Featured Research

from universities, journals, and other organizations

Essential clue to Huntington's disease solution found

Date:
July 29, 2013
Source:
McMaster University
Summary:
Researchers have discovered a solution to a long-standing medical mystery in Huntington's disease (HD).

Researchers at McMaster University have discovered a solution to a long-standing medical mystery in Huntington's disease (HD).

HD is a brain disease that can affect 1 in about 7,000 people in mid-life, causing an increasing loss of brain cells at the centre of the brain. HD researchers have known what the exact DNA change is that causes Huntington's disease since 1993, but what is typically seen in patients does not lead to disease in animal models. This has made drug discovery difficult.

In this week's issue of the science journal, the Proceedings of the National Academy of Sciences, professor Ray Truant's laboratory at McMaster University's Department of Biochemistry and Biomedical Sciences of the Michael G. DeGroote School of Medicine reveal how they developed a way to measure the shape of the huntingtin protein, inside of cell, while still alive. They then discovered was that the mutant huntingtin protein that causes disease was changing shape. This is the first time anyone has been able to see differences in normal and disease huntingtin with DNA defects that are typical in HD patients.

They went on to show that they can measure this shape change in cells derived from the skin cells of living Huntington's disease patients.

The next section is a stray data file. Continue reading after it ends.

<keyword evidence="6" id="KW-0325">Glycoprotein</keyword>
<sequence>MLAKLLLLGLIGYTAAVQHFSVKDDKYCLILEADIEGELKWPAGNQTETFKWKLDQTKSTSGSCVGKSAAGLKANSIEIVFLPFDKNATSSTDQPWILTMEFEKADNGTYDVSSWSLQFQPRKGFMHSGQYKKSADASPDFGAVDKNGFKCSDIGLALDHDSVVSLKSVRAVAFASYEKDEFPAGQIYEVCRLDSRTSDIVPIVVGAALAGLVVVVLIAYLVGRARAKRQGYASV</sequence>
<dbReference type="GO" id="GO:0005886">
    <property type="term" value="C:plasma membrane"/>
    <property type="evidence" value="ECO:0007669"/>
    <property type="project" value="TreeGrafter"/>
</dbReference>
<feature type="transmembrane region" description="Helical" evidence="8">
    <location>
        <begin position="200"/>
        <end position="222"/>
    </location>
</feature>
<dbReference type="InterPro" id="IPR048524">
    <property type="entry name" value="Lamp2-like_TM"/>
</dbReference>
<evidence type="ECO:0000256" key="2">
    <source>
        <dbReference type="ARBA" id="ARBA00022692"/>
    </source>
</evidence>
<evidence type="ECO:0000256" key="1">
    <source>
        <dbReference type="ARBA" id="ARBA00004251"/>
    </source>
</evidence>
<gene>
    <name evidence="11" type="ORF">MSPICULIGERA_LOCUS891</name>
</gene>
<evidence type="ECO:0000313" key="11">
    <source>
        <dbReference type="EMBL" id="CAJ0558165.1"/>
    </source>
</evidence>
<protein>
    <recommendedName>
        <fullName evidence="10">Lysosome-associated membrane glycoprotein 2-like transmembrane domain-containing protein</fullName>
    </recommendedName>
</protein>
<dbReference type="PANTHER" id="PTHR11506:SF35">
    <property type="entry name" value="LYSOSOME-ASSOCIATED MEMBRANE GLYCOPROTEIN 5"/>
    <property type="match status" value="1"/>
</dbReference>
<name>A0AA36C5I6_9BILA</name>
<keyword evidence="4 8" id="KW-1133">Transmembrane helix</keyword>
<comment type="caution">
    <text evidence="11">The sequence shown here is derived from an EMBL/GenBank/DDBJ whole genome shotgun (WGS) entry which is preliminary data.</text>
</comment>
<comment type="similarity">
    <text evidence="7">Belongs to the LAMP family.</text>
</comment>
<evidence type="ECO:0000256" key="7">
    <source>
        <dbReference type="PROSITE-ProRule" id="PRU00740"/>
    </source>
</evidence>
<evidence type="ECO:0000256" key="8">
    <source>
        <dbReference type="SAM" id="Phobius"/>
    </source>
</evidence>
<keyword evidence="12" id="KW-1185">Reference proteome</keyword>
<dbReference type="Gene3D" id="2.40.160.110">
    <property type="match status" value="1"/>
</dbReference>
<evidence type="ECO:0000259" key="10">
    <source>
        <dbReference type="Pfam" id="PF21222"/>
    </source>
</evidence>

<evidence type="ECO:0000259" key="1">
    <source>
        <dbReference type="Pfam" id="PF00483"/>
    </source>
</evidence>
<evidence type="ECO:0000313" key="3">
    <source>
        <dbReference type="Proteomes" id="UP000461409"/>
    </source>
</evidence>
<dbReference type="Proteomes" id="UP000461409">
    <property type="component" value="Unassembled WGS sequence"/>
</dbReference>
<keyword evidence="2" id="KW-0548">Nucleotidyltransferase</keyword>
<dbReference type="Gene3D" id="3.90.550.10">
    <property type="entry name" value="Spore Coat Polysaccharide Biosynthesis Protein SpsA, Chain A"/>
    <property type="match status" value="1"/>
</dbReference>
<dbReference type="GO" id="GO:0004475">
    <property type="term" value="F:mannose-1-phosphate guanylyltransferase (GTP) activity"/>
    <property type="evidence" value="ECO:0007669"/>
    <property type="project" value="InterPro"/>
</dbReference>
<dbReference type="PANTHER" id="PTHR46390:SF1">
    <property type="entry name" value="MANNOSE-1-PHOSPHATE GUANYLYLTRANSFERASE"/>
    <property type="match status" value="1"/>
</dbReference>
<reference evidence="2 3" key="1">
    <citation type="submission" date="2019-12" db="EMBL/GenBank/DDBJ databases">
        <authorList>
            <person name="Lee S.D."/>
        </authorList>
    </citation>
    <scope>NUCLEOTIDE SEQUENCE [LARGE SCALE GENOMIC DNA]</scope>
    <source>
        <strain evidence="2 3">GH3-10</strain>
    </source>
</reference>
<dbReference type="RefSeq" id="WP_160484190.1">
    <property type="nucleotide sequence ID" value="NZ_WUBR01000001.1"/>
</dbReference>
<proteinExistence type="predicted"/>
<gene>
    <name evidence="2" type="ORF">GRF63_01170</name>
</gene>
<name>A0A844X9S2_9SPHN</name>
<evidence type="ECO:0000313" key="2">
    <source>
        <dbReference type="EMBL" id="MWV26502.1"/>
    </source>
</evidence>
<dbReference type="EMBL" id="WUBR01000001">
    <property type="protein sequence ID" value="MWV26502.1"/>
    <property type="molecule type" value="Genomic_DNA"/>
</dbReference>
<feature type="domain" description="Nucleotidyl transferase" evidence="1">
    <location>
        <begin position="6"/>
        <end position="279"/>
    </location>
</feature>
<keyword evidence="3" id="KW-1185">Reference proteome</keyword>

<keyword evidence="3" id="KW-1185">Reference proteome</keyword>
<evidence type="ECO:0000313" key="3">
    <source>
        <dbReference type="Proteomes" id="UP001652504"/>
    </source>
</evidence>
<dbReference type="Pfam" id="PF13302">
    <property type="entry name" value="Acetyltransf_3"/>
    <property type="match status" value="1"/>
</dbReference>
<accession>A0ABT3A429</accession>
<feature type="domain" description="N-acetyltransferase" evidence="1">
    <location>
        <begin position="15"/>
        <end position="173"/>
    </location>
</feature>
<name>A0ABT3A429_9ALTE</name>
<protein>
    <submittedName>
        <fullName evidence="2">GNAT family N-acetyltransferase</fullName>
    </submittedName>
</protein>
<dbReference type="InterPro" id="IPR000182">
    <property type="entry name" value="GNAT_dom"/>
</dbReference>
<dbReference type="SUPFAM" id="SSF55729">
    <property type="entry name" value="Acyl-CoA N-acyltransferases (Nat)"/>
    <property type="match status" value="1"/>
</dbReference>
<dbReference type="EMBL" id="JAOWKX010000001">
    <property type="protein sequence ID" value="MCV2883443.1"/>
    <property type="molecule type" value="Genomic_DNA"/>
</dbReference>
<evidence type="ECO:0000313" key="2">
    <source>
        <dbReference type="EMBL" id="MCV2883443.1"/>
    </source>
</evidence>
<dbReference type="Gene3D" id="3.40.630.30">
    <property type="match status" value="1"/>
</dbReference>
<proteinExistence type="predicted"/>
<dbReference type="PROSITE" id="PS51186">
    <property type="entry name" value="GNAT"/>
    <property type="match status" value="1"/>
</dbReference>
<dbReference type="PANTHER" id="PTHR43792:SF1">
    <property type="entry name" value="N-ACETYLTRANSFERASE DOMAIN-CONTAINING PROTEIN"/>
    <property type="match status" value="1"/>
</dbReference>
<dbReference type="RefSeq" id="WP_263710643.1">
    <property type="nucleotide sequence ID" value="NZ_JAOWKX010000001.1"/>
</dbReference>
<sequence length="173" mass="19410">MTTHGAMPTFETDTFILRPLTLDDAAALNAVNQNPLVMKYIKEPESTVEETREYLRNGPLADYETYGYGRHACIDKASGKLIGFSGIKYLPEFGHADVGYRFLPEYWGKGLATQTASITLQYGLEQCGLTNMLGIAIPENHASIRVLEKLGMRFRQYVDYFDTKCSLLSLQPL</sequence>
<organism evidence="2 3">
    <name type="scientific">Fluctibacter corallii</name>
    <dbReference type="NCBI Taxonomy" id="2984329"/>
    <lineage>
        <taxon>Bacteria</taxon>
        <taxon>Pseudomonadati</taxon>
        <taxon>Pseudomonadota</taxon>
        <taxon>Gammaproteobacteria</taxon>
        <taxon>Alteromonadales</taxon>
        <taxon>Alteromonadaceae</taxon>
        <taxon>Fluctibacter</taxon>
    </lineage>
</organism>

"With mouse models, we know that some drugs can stop, and even reverse Huntington's disease, but now we know exactly why," said Truant. "The huntingtin protein has to take on a precise shape, in order to do its job in the cell. In Huntington's disease, the right parts of the protein can't line up to work properly. It's like trying to use a paperclip after someone has bent it out of shape."

The research also shows that the shape of disease huntingtin protein can be changed back to normal with chemicals that are in development as drugs for HD. "We can refold the paper clip," said Truant.

The methods they developed have been scaled up and used for large scale robotic drug screening, which is now ongoing with a pharmaceutical company. They are looking for drugs that can enter the brain more easily. Furthermore, they can tell if the shape of huntingtin has been corrected in patients undergoing drug trials, without relying on years to know if the HD is affected yet.

This research was a concerted effort from many sources: funding from the Canadian Foundation Institute and the Ontario Innovation Trust for an $11M microscopy centre at McMaster in 2006, ongoing support from the Canadian Institutes of Health Research, and important funding from the Toronto-based Krembil Foundation. The project was initiated with charity grant support from the Huntington Society of Canada, which allowed them to show this method was promising for further support.

The last piece of the puzzle was from the Huntington's disease patient community, with skin cell donations from living patients and unaffected spouses that allowed the team to look at real human disease.

There are eight other diseases that have a similar DNA defects as Huntington's disease, Truant's group is now using similar tools to develop assays to measure shape changes in those diseases, to see if this shapeshifting is common in other diseases.